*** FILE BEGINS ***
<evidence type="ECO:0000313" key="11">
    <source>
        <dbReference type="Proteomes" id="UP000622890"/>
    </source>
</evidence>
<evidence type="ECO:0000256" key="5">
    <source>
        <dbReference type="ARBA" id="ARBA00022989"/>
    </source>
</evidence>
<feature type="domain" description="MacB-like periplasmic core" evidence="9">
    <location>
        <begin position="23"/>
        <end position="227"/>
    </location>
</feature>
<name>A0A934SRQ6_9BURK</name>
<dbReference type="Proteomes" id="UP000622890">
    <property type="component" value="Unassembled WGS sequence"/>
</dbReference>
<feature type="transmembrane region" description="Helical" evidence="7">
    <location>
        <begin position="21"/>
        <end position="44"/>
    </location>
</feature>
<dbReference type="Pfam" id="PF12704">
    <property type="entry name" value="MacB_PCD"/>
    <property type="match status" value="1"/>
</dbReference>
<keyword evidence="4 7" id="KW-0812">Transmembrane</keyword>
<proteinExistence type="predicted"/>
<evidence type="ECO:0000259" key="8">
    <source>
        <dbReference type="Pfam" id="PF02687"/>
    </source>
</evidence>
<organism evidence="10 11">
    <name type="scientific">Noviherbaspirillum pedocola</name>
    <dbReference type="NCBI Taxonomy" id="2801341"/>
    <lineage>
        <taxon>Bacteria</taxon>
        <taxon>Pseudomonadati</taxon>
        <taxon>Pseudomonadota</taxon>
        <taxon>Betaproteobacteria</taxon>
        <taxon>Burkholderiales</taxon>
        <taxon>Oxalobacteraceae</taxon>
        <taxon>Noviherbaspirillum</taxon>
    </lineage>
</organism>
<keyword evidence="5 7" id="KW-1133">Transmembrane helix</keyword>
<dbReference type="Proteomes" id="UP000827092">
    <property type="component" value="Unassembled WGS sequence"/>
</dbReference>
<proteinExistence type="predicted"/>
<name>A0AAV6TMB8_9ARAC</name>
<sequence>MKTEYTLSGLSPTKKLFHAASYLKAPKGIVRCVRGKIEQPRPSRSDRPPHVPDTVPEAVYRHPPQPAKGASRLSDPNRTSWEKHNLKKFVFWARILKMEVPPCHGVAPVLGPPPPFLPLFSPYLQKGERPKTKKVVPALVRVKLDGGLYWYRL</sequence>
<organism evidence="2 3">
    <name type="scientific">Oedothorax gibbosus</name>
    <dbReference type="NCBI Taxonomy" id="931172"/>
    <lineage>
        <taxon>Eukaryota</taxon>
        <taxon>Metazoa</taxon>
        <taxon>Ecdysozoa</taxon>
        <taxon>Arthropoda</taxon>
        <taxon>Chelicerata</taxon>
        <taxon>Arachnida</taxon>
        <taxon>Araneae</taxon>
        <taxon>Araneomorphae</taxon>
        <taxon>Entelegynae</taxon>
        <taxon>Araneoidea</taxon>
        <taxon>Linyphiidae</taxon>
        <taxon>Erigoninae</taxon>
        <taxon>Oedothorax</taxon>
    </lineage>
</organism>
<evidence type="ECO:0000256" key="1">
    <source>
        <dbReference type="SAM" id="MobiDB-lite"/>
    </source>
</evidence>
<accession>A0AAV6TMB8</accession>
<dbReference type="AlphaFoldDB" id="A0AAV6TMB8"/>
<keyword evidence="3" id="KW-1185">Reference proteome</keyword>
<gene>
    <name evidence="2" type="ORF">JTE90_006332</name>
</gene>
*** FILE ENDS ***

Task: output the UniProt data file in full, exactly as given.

<evidence type="ECO:0000313" key="11">
    <source>
        <dbReference type="Proteomes" id="UP000622890"/>
    </source>
</evidence>
<evidence type="ECO:0000256" key="5">
    <source>
        <dbReference type="ARBA" id="ARBA00022989"/>
    </source>
</evidence>
<feature type="domain" description="MacB-like periplasmic core" evidence="9">
    <location>
        <begin position="23"/>
        <end position="227"/>
    </location>
</feature>
<name>A0A934SRQ6_9BURK</name>
<dbReference type="Proteomes" id="UP000622890">
    <property type="component" value="Unassembled WGS sequence"/>
</dbReference>
<feature type="transmembrane region" description="Helical" evidence="7">
    <location>
        <begin position="21"/>
        <end position="44"/>
    </location>
</feature>
<dbReference type="Pfam" id="PF12704">
    <property type="entry name" value="MacB_PCD"/>
    <property type="match status" value="1"/>
</dbReference>
<keyword evidence="4 7" id="KW-0812">Transmembrane</keyword>
<proteinExistence type="predicted"/>
<evidence type="ECO:0000259" key="8">
    <source>
        <dbReference type="Pfam" id="PF02687"/>
    </source>
</evidence>
<organism evidence="10 11">
    <name type="scientific">Noviherbaspirillum pedocola</name>
    <dbReference type="NCBI Taxonomy" id="2801341"/>
    <lineage>
        <taxon>Bacteria</taxon>
        <taxon>Pseudomonadati</taxon>
        <taxon>Pseudomonadota</taxon>
        <taxon>Betaproteobacteria</taxon>
        <taxon>Burkholderiales</taxon>
        <taxon>Oxalobacteraceae</taxon>
        <taxon>Noviherbaspirillum</taxon>
    </lineage>
</organism>
<keyword evidence="5 7" id="KW-1133">Transmembrane helix</keyword>
<dbReference type="Proteomes" id="UP000827092">
    <property type="component" value="Unassembled WGS sequence"/>
</dbReference>
<proteinExistence type="predicted"/>
<name>A0AAV6TMB8_9ARAC</name>
<sequence>MKTEYTLSGLSPTKKLFHAASYLKAPKGIVRCVRGKIEQPRPSRSDRPPHVPDTVPEAVYRHPPQPAKGASRLSDPNRTSWEKHNLKKFVFWARILKMEVPPCHGVAPVLGPPPPFLPLFSPYLQKGERPKTKKVVPALVRVKLDGGLYWYRL</sequence>
<organism evidence="2 3">
    <name type="scientific">Oedothorax gibbosus</name>
    <dbReference type="NCBI Taxonomy" id="931172"/>
    <lineage>
        <taxon>Eukaryota</taxon>
        <taxon>Metazoa</taxon>
        <taxon>Ecdysozoa</taxon>
        <taxon>Arthropoda</taxon>
        <taxon>Chelicerata</taxon>
        <taxon>Arachnida</taxon>
        <taxon>Araneae</taxon>
        <taxon>Araneomorphae</taxon>
        <taxon>Entelegynae</taxon>
        <taxon>Araneoidea</taxon>
        <taxon>Linyphiidae</taxon>
        <taxon>Erigoninae</taxon>
        <taxon>Oedothorax</taxon>
    </lineage>
</organism>
<evidence type="ECO:0000256" key="1">
    <source>
        <dbReference type="SAM" id="MobiDB-lite"/>
    </source>
</evidence>
<accession>A0AAV6TMB8</accession>
<dbReference type="AlphaFoldDB" id="A0AAV6TMB8"/>
<keyword evidence="3" id="KW-1185">Reference proteome</keyword>
<gene>
    <name evidence="2" type="ORF">JTE90_006332</name>
</gene>